One year ago I came across a job I was not aware of: “medical coder.” In Switzerland, but also in the US, medical reports, written by medical doctors in “natural medical language,” are translated by medical coders into a series of diagnosis codes using the ICD (International Classification of Diseases). There are other databases of codes to delineate operations performed (e.g. during surgery); CHOP in Switzerland is one example of such a catalogue. Medical coders are highly skilled professionals; they need to understand medical terms and classify them into precise codes, like J13 for “Pneumonia due to Streptococcus pneumoniae” and J12 for “Viral pneumonia, not elsewhere classified”.
Medical coding is a highly skilled profession in part because the assignment of code has a deep economic impact: every code has a cost associated with it (cost of treatment, cost of the actions taken during a surgery etc.). It is therefore quite expensive for the clinics to convert reports into billing codes to be passed to the “payers” (insurances or public healthcare), and for the payers themselves, who want to countercheck them prior to paying.
Balzano Informatik started a project with the goal of automatically converting reports into sets of codes. Many thousands of scanned reports in pdf format were collected, along with the codes that had been manually assigned by medical coders, to train, validate and test an Artificial Intelligence System. We had to OCR them, anonymize them and then train neural networks to translate them into the language of ICD or CHOP codes.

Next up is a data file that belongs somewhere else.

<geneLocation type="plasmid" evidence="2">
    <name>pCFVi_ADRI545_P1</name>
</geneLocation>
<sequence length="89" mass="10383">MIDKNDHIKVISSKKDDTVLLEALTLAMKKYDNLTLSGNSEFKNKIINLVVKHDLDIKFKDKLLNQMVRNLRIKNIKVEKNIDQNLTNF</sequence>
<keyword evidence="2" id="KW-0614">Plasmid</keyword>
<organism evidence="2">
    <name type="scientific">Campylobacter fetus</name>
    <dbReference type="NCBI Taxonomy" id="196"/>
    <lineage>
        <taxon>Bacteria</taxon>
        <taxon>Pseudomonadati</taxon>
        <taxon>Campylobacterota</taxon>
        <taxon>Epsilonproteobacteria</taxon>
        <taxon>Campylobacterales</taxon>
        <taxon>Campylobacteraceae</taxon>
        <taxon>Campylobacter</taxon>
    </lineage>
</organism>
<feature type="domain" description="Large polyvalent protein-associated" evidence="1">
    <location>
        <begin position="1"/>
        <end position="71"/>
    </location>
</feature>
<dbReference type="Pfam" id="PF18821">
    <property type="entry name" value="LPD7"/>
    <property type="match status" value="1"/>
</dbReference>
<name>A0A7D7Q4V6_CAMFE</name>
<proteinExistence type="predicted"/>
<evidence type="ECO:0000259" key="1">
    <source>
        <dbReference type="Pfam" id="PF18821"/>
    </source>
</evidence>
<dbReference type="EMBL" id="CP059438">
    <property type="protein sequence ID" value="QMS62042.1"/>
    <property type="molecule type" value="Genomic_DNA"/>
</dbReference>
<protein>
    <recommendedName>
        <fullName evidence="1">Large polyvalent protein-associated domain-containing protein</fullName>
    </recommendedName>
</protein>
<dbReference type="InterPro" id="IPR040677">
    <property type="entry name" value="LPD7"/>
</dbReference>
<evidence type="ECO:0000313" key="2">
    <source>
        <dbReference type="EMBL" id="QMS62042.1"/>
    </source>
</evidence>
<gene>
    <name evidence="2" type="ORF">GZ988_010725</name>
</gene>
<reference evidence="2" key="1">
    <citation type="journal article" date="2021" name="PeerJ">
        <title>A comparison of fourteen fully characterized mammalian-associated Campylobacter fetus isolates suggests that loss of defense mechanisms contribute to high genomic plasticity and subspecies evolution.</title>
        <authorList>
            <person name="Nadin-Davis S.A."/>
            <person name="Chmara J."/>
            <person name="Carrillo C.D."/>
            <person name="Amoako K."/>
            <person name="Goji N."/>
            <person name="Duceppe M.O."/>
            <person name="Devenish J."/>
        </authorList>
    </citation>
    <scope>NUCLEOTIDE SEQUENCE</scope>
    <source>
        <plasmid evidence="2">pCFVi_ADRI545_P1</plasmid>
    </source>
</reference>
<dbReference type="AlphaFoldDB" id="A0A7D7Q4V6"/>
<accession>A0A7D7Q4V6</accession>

A lot of work had to be done in preprocessing. Convert every word into its root (stemming and lemmatizing), so that for instance, “go”, “goes”, “went” and “gone” become “go” in case of English, in order to simplify the text. Remove all the so-called “stop-words”, like “and”, “then” etc., that do not carry special meaning. And all this was done for reports written in German, where there is the additional problem of composite words (words made up by concatenating words).
Then, with word2vec algorithms, we transformed the words into vectors in a vector space. This operation is called “embedding”. As well explained by Wikipedia, “word2vec takes as its input a large corpus of text and produces a vector space, typically of several hundred dimensions, with each unique word in the corpus being assigned a corresponding vector in the space. Word vectors are positioned in the vector space such that words that share common contexts in the corpus are located close to one another in the space.”
An algorithm was developed to identify the most common pathologies and operations and convert them into the right ICD-10 and CHOP code. It combined the results of Convolutional Neural Networks (CNN, which excel in identifying pattern of words in a phrase) with Recurrent Networks (like LSTM or GRU, which excel in processing sequences). “Attention” techniques (HAN, Hierarchical Attention Networks) allowed for the identifications of the important words and statements in reports.
In general, this approach worked well to identify both ICD and CHOP codes from the unstructured text in reports. However, there were some challenges that prevented us from identifying all ICD and CHOP codes reliably. Some of the codes were underrepresented in the reports and thus not recognized with satisfactory accuracy. Some reports were only available as scanned documents which in many cases caused challenges for the OCR process, where some words were not properly recognized and thus induced a wrong word, which confused the neural network and decreased the accuracy.
And human medical coders still have a big advantage over A.I.: they are able to call the doctor who wrote the report and ask for clarification, something that A.I. can’t yet do…
The system shows (on the right) the codes, and in the medical report, the important phrases in blue. Selecting a code highlights the relevant phrase.